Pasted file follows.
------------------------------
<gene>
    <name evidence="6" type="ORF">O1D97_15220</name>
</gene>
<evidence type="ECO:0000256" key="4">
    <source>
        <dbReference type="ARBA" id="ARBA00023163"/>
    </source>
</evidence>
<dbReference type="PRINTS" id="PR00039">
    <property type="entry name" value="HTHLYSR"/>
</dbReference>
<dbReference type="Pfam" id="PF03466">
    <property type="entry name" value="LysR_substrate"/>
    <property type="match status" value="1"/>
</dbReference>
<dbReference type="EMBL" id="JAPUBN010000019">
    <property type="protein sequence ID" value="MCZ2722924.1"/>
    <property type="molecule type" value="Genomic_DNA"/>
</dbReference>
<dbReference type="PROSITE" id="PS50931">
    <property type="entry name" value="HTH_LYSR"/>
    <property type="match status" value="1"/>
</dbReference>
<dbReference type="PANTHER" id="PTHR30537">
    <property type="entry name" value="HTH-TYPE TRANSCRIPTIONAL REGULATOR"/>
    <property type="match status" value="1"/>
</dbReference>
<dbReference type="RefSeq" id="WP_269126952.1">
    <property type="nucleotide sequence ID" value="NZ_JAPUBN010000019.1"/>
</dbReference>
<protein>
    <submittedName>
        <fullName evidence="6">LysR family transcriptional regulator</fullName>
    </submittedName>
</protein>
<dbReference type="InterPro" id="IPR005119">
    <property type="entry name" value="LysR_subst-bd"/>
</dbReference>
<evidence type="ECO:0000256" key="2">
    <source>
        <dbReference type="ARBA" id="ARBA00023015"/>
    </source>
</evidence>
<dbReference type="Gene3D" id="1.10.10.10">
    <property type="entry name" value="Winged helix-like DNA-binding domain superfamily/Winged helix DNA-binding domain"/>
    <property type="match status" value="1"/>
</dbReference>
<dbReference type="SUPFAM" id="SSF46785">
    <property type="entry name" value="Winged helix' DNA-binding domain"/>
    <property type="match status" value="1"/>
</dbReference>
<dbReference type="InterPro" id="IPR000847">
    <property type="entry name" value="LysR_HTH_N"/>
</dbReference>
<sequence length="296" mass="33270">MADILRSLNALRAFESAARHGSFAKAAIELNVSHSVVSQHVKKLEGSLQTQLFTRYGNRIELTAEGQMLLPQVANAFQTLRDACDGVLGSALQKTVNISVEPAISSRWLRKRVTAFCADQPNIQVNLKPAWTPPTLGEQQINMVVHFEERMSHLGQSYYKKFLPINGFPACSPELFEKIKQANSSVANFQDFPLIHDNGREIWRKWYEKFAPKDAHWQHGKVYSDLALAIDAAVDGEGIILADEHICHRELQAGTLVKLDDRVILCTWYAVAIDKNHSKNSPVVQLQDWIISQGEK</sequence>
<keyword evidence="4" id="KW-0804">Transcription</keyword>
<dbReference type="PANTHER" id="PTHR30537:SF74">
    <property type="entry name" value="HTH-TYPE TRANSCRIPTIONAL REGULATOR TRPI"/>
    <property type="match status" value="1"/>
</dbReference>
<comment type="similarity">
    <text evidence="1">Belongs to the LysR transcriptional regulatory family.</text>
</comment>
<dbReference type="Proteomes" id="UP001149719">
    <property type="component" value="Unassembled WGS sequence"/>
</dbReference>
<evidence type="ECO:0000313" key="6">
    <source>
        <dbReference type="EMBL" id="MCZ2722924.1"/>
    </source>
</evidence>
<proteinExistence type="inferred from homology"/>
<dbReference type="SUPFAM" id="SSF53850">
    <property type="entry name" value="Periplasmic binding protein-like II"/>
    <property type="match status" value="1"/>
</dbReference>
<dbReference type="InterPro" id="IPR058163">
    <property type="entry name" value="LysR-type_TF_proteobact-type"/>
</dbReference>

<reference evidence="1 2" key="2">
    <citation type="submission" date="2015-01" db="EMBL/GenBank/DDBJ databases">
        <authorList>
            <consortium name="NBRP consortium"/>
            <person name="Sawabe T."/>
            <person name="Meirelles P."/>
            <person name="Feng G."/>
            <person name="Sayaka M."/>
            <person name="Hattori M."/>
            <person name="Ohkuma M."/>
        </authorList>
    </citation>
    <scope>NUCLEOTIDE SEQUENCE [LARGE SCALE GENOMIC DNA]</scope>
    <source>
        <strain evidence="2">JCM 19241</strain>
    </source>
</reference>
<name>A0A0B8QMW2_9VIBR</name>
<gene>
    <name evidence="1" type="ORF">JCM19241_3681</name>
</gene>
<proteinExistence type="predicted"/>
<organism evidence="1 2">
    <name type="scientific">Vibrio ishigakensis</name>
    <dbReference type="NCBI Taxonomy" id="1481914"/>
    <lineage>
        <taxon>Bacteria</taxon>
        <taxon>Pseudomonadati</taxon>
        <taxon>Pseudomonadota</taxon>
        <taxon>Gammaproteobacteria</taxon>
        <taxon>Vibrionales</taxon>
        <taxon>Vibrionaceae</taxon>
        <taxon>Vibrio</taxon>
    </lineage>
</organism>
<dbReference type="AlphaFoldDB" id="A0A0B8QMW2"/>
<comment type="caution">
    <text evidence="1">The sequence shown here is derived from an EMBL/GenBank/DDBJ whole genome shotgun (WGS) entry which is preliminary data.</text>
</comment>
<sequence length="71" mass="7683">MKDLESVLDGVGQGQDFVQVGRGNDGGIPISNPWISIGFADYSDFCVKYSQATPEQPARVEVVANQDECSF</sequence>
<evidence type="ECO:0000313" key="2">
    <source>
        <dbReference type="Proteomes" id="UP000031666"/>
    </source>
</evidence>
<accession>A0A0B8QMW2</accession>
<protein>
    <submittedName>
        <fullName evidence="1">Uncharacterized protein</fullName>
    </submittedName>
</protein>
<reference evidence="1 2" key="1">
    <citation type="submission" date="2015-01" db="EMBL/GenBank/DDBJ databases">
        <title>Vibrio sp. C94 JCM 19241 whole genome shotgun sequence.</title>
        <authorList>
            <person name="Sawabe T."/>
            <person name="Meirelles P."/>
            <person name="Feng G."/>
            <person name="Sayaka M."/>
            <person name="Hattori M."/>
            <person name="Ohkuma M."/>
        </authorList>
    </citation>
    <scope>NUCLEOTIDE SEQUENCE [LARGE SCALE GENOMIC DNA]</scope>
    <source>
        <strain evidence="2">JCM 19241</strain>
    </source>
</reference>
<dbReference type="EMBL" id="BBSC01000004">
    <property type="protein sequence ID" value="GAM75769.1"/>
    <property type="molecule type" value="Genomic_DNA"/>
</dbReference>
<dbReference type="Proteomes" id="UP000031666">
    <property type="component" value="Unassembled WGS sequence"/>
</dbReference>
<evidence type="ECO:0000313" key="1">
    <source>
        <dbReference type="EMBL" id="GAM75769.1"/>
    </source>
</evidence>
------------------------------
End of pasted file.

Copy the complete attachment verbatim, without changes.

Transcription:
<gene>
    <name evidence="6" type="ORF">O1D97_15220</name>
</gene>
<evidence type="ECO:0000256" key="4">
    <source>
        <dbReference type="ARBA" id="ARBA00023163"/>
    </source>
</evidence>
<dbReference type="PRINTS" id="PR00039">
    <property type="entry name" value="HTHLYSR"/>
</dbReference>
<dbReference type="Pfam" id="PF03466">
    <property type="entry name" value="LysR_substrate"/>
    <property type="match status" value="1"/>
</dbReference>
<dbReference type="EMBL" id="JAPUBN010000019">
    <property type="protein sequence ID" value="MCZ2722924.1"/>
    <property type="molecule type" value="Genomic_DNA"/>
</dbReference>
<dbReference type="PROSITE" id="PS50931">
    <property type="entry name" value="HTH_LYSR"/>
    <property type="match status" value="1"/>
</dbReference>
<dbReference type="PANTHER" id="PTHR30537">
    <property type="entry name" value="HTH-TYPE TRANSCRIPTIONAL REGULATOR"/>
    <property type="match status" value="1"/>
</dbReference>
<dbReference type="RefSeq" id="WP_269126952.1">
    <property type="nucleotide sequence ID" value="NZ_JAPUBN010000019.1"/>
</dbReference>
<protein>
    <submittedName>
        <fullName evidence="6">LysR family transcriptional regulator</fullName>
    </submittedName>
</protein>
<dbReference type="InterPro" id="IPR005119">
    <property type="entry name" value="LysR_subst-bd"/>
</dbReference>
<evidence type="ECO:0000256" key="2">
    <source>
        <dbReference type="ARBA" id="ARBA00023015"/>
    </source>
</evidence>
<dbReference type="Gene3D" id="1.10.10.10">
    <property type="entry name" value="Winged helix-like DNA-binding domain superfamily/Winged helix DNA-binding domain"/>
    <property type="match status" value="1"/>
</dbReference>
<dbReference type="SUPFAM" id="SSF46785">
    <property type="entry name" value="Winged helix' DNA-binding domain"/>
    <property type="match status" value="1"/>
</dbReference>
<dbReference type="InterPro" id="IPR000847">
    <property type="entry name" value="LysR_HTH_N"/>
</dbReference>
<sequence length="296" mass="33270">MADILRSLNALRAFESAARHGSFAKAAIELNVSHSVVSQHVKKLEGSLQTQLFTRYGNRIELTAEGQMLLPQVANAFQTLRDACDGVLGSALQKTVNISVEPAISSRWLRKRVTAFCADQPNIQVNLKPAWTPPTLGEQQINMVVHFEERMSHLGQSYYKKFLPINGFPACSPELFEKIKQANSSVANFQDFPLIHDNGREIWRKWYEKFAPKDAHWQHGKVYSDLALAIDAAVDGEGIILADEHICHRELQAGTLVKLDDRVILCTWYAVAIDKNHSKNSPVVQLQDWIISQGEK</sequence>
<keyword evidence="4" id="KW-0804">Transcription</keyword>
<dbReference type="PANTHER" id="PTHR30537:SF74">
    <property type="entry name" value="HTH-TYPE TRANSCRIPTIONAL REGULATOR TRPI"/>
    <property type="match status" value="1"/>
</dbReference>
<comment type="similarity">
    <text evidence="1">Belongs to the LysR transcriptional regulatory family.</text>
</comment>
<dbReference type="Proteomes" id="UP001149719">
    <property type="component" value="Unassembled WGS sequence"/>
</dbReference>
<evidence type="ECO:0000313" key="6">
    <source>
        <dbReference type="EMBL" id="MCZ2722924.1"/>
    </source>
</evidence>
<proteinExistence type="inferred from homology"/>
<dbReference type="SUPFAM" id="SSF53850">
    <property type="entry name" value="Periplasmic binding protein-like II"/>
    <property type="match status" value="1"/>
</dbReference>
<dbReference type="InterPro" id="IPR058163">
    <property type="entry name" value="LysR-type_TF_proteobact-type"/>
</dbReference>

<reference evidence="1 2" key="2">
    <citation type="submission" date="2015-01" db="EMBL/GenBank/DDBJ databases">
        <authorList>
            <consortium name="NBRP consortium"/>
            <person name="Sawabe T."/>
            <person name="Meirelles P."/>
            <person name="Feng G."/>
            <person name="Sayaka M."/>
            <person name="Hattori M."/>
            <person name="Ohkuma M."/>
        </authorList>
    </citation>
    <scope>NUCLEOTIDE SEQUENCE [LARGE SCALE GENOMIC DNA]</scope>
    <source>
        <strain evidence="2">JCM 19241</strain>
    </source>
</reference>
<name>A0A0B8QMW2_9VIBR</name>
<gene>
    <name evidence="1" type="ORF">JCM19241_3681</name>
</gene>
<proteinExistence type="predicted"/>
<organism evidence="1 2">
    <name type="scientific">Vibrio ishigakensis</name>
    <dbReference type="NCBI Taxonomy" id="1481914"/>
    <lineage>
        <taxon>Bacteria</taxon>
        <taxon>Pseudomonadati</taxon>
        <taxon>Pseudomonadota</taxon>
        <taxon>Gammaproteobacteria</taxon>
        <taxon>Vibrionales</taxon>
        <taxon>Vibrionaceae</taxon>
        <taxon>Vibrio</taxon>
    </lineage>
</organism>
<dbReference type="AlphaFoldDB" id="A0A0B8QMW2"/>
<comment type="caution">
    <text evidence="1">The sequence shown here is derived from an EMBL/GenBank/DDBJ whole genome shotgun (WGS) entry which is preliminary data.</text>
</comment>
<sequence length="71" mass="7683">MKDLESVLDGVGQGQDFVQVGRGNDGGIPISNPWISIGFADYSDFCVKYSQATPEQPARVEVVANQDECSF</sequence>
<evidence type="ECO:0000313" key="2">
    <source>
        <dbReference type="Proteomes" id="UP000031666"/>
    </source>
</evidence>
<accession>A0A0B8QMW2</accession>
<protein>
    <submittedName>
        <fullName evidence="1">Uncharacterized protein</fullName>
    </submittedName>
</protein>
<reference evidence="1 2" key="1">
    <citation type="submission" date="2015-01" db="EMBL/GenBank/DDBJ databases">
        <title>Vibrio sp. C94 JCM 19241 whole genome shotgun sequence.</title>
        <authorList>
            <person name="Sawabe T."/>
            <person name="Meirelles P."/>
            <person name="Feng G."/>
            <person name="Sayaka M."/>
            <person name="Hattori M."/>
            <person name="Ohkuma M."/>
        </authorList>
    </citation>
    <scope>NUCLEOTIDE SEQUENCE [LARGE SCALE GENOMIC DNA]</scope>
    <source>
        <strain evidence="2">JCM 19241</strain>
    </source>
</reference>
<dbReference type="EMBL" id="BBSC01000004">
    <property type="protein sequence ID" value="GAM75769.1"/>
    <property type="molecule type" value="Genomic_DNA"/>
</dbReference>
<dbReference type="Proteomes" id="UP000031666">
    <property type="component" value="Unassembled WGS sequence"/>
</dbReference>
<evidence type="ECO:0000313" key="1">
    <source>
        <dbReference type="EMBL" id="GAM75769.1"/>
    </source>
</evidence>